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/*** NEWS: Now that the submission deadline for papers is over, we welcome the submission of 1-2 page reports on work-in-progress. The deadline for submission (via EasyChair) is August 5th, 2016. ***/

DChanges 2016 is the fourth edition of the International Workshop on (Document) Changes: Modeling, Detection, Storage and Visualization in conjunction with the 16th ACM SIGWEB International Symposium on Document Engineering. This year, the workshop will take place in Vienna (Austria), September 13th, 2016.

The focus of the workshop is the study of changes in all its aspects and applications: algorithms to detect changes, models to describe differences, techniques to track changes, versioning of human-readable as well as computer-oriented files, tools to detect meaningful changes among a myriad of modifications.

We want to look at these topics from different perspectives, and take on different approaches. The workshop brings together researchers and practitioners from industry and academia. It is a unique occasion to discuss these issues in an informal setting and to foster collaboration.

The main topic of this year's edition is the application of diff algorithms to documents that are collaboratively edited via the web. Creating documents via web interfaces is becoming the standard in many environments, from academic papers to office documents. And not only textual documents are edited online, but also photos, music, videos and huge bodies of knowledge like Wikipedia. This poses new challenges to the way version control tools work, as they are mostly based around a no-longer applicable view of what "local files" inherited from source control. Is the research in the field of document changes ready to deal with these new forms of collaboration? How can the evolution of these documents be visualized? Are new diff algorithms and tools needed?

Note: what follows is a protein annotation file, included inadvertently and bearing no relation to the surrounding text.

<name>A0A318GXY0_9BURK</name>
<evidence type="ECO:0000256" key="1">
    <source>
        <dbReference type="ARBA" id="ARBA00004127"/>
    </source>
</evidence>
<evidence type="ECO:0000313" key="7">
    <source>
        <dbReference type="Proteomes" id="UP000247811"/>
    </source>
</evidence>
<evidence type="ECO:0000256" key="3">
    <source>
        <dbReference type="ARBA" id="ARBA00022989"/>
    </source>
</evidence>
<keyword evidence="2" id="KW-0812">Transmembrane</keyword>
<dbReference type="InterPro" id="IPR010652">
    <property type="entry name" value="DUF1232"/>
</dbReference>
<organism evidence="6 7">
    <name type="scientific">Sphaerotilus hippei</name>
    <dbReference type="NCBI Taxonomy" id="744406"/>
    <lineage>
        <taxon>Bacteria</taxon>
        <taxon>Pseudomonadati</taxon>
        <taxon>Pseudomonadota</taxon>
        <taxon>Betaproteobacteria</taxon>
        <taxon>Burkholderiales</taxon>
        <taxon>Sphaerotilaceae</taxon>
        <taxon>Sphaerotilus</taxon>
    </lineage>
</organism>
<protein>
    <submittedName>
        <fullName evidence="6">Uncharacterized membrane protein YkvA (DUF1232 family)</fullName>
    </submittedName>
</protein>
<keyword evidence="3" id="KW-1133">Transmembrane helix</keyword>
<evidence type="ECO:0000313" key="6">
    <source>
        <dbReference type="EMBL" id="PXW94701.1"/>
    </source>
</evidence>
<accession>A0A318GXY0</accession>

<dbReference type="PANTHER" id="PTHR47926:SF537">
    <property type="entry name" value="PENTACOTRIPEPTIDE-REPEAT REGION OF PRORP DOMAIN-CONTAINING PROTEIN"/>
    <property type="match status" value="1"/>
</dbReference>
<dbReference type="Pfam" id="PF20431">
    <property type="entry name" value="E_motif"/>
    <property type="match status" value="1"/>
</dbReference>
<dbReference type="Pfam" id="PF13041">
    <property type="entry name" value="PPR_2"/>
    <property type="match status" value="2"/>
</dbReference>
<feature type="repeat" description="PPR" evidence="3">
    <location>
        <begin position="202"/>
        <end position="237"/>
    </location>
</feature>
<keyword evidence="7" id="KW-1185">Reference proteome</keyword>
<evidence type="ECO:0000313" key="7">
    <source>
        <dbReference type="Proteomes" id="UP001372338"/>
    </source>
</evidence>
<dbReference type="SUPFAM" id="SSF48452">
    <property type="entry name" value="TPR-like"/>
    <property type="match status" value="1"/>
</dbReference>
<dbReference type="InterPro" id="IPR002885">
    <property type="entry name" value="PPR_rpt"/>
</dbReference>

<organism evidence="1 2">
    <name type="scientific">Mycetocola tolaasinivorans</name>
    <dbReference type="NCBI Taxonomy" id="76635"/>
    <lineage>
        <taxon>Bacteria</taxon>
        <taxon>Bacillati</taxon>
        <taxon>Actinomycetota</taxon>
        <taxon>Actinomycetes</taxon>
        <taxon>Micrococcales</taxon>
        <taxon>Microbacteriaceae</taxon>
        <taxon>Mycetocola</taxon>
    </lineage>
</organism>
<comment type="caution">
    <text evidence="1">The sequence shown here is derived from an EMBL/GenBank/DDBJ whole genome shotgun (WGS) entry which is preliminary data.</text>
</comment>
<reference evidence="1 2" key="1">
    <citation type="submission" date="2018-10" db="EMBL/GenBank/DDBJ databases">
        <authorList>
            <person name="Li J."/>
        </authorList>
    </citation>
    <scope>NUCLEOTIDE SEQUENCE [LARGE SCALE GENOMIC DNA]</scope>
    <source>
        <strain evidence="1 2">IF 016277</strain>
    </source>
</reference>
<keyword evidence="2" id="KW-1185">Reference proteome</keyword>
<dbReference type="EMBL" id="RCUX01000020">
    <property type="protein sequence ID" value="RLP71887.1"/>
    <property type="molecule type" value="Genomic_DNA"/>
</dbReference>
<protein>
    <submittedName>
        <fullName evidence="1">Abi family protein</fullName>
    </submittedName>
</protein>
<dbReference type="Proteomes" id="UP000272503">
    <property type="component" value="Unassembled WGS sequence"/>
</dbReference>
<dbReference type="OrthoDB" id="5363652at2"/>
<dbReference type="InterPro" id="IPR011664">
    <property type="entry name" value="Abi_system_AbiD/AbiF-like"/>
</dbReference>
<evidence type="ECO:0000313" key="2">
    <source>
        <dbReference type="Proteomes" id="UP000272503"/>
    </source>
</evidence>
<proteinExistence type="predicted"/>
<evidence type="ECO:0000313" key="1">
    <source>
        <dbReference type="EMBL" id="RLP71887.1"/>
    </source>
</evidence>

Besides contributions on these topics, we also seek contributions on, but not necessarily limited to:
  • Diffing and change tracking algorithms
    • Change modeling and representation
    • High-level differences
    • Detecting changes on complex data structures
    • Detecting changes on trees, graphs, diagrams and any kind of document
    • Novel approaches to tree-based diff
    • Edit-distance measures
    • Quality of deltas and patches
    • Editing patterns
    • Semantic diff
  • Merging
    • Management of update conflicts
    • N-way merge algorithms
    • Propagation of changes
    • Versioning systems
  • Versioning
  • Collaborative editing
    • Real-time collaborative editing
    • Distributed collaboration
  • Use in digital humanities
    • Collation
    • Text genetics
    • Stemmatology
    • Plagiarism detection
  • Applications of diff techniques from and to other domains
    • Software engineering
    • law
    • medicine
    • other sciences
  • Document and schema refactoring
Contributions from related areas are also well accepted.